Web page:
Estes Park gets hit with hail that looks like snow in July

The storm that hit the city Wednesday night caused a traffic jam on East Elkhorn Avenue.

Estes Park, Colo. – A severe storm dumped several inches of hail on Estes Park Tuesday night, snarling traffic and requiring snowplows to clear the mess.

The storm hit just before 10 p.m. Wednesday with hail that was probably less than 1 inch, but there was plenty of it — enough to trap vehicles on East Elkhorn Avenue (U.S. 36).

Ping-pong ball-sized hail was reported in the Sove Prairie area of ​​the Cameron Peak burn area north of Estes Park at around 9:48 p.m.

Some videos posted on Twitter showed small plows clearing piles of hail from Wednesday night into the morning.

The hail hills didn’t seem to keep Estes Park visitors away, as some children were seen jumping and playing in the thick mounds of snow.

On Elkhorn Avenue, Kind Coffee had to plow its parking lot overnight to make sure customers could park the next day.

“I’ve never seen it put together like this,” said owner Amy Hamrick.

The long-time business owner has kept his shop in the same location since 2004, which is when he felt the effects of the floods in 2013.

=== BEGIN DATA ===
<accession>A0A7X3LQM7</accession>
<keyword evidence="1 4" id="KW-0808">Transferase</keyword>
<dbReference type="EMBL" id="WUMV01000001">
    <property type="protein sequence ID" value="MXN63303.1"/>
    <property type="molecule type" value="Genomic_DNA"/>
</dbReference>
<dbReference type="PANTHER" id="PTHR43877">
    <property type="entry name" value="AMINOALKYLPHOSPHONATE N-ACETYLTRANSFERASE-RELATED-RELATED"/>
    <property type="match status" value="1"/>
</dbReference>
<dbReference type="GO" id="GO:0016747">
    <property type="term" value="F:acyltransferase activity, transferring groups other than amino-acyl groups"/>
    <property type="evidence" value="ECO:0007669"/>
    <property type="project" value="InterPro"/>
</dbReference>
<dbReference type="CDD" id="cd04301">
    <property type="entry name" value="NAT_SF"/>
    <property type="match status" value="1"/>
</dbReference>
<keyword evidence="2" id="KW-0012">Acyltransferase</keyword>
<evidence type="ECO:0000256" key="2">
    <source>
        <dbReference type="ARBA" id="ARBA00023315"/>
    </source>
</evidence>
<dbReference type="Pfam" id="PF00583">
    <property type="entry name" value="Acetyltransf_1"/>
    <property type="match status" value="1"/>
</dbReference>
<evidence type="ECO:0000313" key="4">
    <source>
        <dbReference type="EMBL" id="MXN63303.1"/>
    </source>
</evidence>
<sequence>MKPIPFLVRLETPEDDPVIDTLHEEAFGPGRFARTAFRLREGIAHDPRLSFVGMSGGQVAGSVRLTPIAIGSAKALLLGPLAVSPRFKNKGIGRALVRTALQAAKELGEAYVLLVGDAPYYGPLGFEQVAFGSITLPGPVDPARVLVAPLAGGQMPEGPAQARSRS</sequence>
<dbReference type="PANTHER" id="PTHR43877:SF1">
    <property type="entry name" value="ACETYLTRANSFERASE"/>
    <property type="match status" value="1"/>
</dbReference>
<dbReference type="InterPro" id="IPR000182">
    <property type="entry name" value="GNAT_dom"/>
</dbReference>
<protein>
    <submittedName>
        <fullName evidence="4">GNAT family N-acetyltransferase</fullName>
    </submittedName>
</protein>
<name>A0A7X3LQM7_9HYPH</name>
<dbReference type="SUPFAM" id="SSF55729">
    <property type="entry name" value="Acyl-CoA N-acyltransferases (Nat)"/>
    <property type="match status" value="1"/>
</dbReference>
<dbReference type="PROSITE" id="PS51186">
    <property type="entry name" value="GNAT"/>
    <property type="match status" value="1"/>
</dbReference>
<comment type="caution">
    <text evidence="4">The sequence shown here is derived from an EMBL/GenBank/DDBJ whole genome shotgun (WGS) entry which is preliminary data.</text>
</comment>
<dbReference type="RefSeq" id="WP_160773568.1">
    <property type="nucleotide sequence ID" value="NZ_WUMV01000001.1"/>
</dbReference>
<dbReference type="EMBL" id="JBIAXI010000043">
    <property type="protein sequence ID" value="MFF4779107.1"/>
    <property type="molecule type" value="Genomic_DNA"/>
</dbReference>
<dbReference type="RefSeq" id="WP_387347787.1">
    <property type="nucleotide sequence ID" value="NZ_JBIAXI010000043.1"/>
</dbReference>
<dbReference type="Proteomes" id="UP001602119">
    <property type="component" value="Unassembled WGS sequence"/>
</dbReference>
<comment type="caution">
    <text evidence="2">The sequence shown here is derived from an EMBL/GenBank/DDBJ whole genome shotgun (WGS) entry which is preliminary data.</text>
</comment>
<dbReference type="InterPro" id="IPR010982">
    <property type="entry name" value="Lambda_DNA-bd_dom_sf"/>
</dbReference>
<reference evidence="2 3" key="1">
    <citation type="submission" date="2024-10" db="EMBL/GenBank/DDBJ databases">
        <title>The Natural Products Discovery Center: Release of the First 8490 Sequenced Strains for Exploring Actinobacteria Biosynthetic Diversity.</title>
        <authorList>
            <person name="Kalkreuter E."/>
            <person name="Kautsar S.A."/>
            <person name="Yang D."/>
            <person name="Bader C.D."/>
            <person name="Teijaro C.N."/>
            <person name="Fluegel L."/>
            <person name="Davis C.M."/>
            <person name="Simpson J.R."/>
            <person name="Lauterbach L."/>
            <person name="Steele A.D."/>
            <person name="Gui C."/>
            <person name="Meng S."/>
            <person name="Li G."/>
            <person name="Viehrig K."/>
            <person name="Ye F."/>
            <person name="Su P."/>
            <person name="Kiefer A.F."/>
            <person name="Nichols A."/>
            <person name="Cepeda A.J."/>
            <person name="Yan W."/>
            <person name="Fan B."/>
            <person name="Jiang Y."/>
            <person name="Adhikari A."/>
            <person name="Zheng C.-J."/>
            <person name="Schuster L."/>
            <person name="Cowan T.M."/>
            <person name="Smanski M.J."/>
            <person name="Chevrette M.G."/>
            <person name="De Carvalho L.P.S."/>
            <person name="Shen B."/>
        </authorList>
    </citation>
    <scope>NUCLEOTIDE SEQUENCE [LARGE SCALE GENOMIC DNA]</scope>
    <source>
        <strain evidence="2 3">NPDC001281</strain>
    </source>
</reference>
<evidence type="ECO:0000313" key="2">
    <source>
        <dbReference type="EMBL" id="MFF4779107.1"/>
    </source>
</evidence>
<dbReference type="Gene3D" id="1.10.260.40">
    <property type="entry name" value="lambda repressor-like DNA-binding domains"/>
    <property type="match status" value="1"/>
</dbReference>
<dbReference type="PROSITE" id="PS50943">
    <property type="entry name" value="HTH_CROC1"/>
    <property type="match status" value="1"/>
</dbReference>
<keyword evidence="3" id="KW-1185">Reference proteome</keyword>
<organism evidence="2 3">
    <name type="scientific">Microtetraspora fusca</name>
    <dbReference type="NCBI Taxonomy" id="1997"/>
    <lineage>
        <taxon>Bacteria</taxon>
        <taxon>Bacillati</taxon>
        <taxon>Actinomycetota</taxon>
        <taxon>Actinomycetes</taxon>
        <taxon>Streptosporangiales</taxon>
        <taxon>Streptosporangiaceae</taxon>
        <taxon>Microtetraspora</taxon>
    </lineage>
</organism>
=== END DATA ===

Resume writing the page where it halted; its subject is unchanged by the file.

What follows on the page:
“I think since then everybody is really aware of where the water is going to come from. We have flood packs in place. We have evacuation plans.”

The level of preparedness is also something the city of Estes Park has been working on in recent years.

“You know, stormwater management, floodplain management, capacity building has really been a focus for the city in recent years, especially after the 2013 flood,” he said. call these things can come out of nowhere, really.

While he said Estes Park is used to bigger storms during the summer months, he said more crews are put on standby during the season because there are more visitors in town.

“So we’re working hard with our staff to train on emergency response and notifications — making sure we can reach all businesses,” Rusch said.

A Colorado Flood Watch remains in effect and expanded from 10 a.m. to 10 p.m. Thursday, as heavy rains could cause flooding in low-lying and burn-scarred areas.

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Estes Park gets hit with hail that looks like snow in July

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